Jeremy Hunt’s cancer scare: Tory MP reveals he was treated for ‘mild’ form of disease that has struck everyone in his family
- Tory MP, 55, said he had a ‘minor’ form of the disease but it had been ‘resolved’
- Mr Hunt did not elaborate on the type of cancer he had been diagnosed with
- Former Health Secretary previously led an attempt to topple Boris Johnson
- He is strong critic of the Government’s performance on NHS’s cancer workforce
Jeremy Hunt has revealed he has recovered from cancer.
The Tory MP, who is chairman of the Commons health committee, said he had a ‘minor’ form of the disease but it had been ‘resolved’.
And he is now well enough to take part in a charity race next month.
‘Every member of my family has had cancer,’ added the 55-year-old. ‘So it’s touched my family very dramatically, and I know it has touched many, many families.
‘My work on the health select committee has shown me there are lot of things we can do to improve our cancer survival rates.
‘They are getting better but the more we can do to raise money and raise awareness, the more lives we’ll save.’
Mr Hunt, who is the MP for South West Surrey, did not elaborate on the types of cancer he or family members have been diagnosed with.
His brother Charlie, founder of bedding business Soak&Sleep, last year used Twitter to raise awareness of sarcoma – a rare form of cancer that often affects limbs.
South West Surrey MP Jeremy Hunt and Guildford MP Angela Richardson will take part in Cancer Research UK’s Race for Life this summer
Mr Hunt, who led an attempt to topple Boris Johnson, was health secretary from 2012 to 2018, overseeing various extensions of the Cancer Drugs Fund, which provides early access to treatments.
The father of three is a champion of early cancer diagnosis and is a strong critic of the Government’s performance on plugging gaps in the NHS’s cancer workforce.
Mr Hunt will be running Cancer Research UK’s Race for Life this summer with cancer survivor Rod Pluthero and fellow Tory MP Angela Richardson.
They are also supporting a campaign to establish a cancer and surgical innovation centre at the Royal Surrey Hospital in Guildford.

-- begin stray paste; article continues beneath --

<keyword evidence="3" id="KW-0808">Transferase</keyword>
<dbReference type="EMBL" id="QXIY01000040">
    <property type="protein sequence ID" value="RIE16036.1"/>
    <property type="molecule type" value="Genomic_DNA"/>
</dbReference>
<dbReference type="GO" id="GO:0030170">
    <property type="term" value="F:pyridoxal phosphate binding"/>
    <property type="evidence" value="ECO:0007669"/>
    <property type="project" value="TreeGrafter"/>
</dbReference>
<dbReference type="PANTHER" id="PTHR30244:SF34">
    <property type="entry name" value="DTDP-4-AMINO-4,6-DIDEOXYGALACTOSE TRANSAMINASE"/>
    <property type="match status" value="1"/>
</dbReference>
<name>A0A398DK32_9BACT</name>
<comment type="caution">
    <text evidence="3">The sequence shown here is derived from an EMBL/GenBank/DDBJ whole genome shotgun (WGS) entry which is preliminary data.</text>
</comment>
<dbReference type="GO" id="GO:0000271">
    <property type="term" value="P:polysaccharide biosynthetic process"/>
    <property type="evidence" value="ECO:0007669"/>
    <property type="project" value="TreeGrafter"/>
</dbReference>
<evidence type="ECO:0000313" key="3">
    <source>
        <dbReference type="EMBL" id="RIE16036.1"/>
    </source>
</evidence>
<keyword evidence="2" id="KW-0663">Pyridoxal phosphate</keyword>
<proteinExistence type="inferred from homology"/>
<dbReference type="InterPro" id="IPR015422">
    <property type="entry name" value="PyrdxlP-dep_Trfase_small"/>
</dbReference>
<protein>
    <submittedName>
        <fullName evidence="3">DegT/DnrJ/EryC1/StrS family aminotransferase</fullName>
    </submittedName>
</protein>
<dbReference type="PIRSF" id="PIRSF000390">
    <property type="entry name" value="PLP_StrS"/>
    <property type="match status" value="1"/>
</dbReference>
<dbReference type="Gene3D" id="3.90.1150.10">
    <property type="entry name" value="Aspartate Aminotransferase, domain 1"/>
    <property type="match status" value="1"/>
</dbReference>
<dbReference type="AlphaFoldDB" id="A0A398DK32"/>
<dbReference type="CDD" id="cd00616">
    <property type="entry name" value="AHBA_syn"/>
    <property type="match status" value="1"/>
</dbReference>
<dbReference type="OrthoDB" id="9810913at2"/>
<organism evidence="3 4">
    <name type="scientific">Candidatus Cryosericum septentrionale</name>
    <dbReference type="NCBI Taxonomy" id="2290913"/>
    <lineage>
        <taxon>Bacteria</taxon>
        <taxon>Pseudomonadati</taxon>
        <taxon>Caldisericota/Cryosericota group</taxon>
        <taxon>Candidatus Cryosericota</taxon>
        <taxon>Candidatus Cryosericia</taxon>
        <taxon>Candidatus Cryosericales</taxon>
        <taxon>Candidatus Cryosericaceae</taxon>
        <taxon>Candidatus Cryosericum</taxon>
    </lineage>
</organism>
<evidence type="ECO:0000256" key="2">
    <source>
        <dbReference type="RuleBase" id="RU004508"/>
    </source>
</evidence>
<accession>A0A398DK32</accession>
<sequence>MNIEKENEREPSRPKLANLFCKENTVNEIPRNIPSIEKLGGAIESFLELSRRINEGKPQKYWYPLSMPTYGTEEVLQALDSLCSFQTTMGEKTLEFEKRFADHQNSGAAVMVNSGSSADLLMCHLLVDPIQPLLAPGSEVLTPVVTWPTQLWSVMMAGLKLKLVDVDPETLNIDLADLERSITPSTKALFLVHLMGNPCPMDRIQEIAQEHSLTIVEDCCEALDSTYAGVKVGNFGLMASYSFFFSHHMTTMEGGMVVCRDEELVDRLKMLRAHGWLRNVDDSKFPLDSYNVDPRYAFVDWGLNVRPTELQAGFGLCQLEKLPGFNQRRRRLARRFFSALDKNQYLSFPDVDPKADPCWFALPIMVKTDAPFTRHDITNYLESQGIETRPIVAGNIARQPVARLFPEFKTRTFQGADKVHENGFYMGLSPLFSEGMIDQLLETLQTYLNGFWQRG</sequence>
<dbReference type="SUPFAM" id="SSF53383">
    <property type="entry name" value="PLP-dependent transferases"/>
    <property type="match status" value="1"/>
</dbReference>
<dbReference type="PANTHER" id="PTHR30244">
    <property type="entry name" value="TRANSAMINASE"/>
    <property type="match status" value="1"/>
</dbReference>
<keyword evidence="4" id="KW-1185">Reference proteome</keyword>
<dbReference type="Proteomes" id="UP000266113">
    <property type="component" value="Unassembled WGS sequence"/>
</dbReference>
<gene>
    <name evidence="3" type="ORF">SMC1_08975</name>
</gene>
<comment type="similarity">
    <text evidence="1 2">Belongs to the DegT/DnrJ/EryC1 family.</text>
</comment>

Miss Richardson, 47, who represents the town, said: ‘There will be few of us who have been untouched by cancer.
‘With one in two people now developing it at some stage of our lives, research into successful treatments and prevention of the disease is an overwhelming health priority.
‘Jeremy has been an advocate and champion of cancer research, advanced treatments and better patient experiences for many years.
‘It’s my pleasure to be able to join him at the Race for Life and for us to be taking forward this campaign together to allow the best possible outcomes for cancer patients in the future.’
Mr Pluthero, from Haslemere, Surrey, had successful treatment for tongue cancer in 2016 and in 2018.
The 73-year-old was diagnosed with squamous cell carcinoma in his lower right jaw in 2020 and had a ten-hour operation. Surgeons used bone from his lower leg to replace part of his jaw.
Mr Hunt pictured leaving his London home riding a bicycle following Boris Johnson’s confidence vote earlier this month
He said: ‘By taking part in Race for Life, people are funding research into life-saving discoveries, less harsh treatments and ways to educate people about lifestyle choices.
‘And they are also helping to keep loved ones together for longer, see people reach milestone birthdays, and bring forward the day when all 200 types of cancer are cured.’ Half of people in the UK born after 1960 will get cancer in their lifetime, according to Cancer Research UK.
Race for Life, in partnership with Tesco, is a nationwide series of 3km, 5km and 10km races for runners and walkers of all ages and abilities.
Held along with children’s events, the races raise millions of pounds every year.
Lynn Daly, Cancer Research UK’s spokesman in the South East, said: ‘Race for Life Guildford will be fun, emotional, colourful, uplifting and an unforgettable event this year.’
Mr Hunt’s mother, former naval nurse Lady Meriel Hunt, recovered from cancer in her eighties before her death in January, aged 84.
Instead of flowers, donations were requested to be made to the Royal Surrey Cancer Centre.
Source: Read Full Article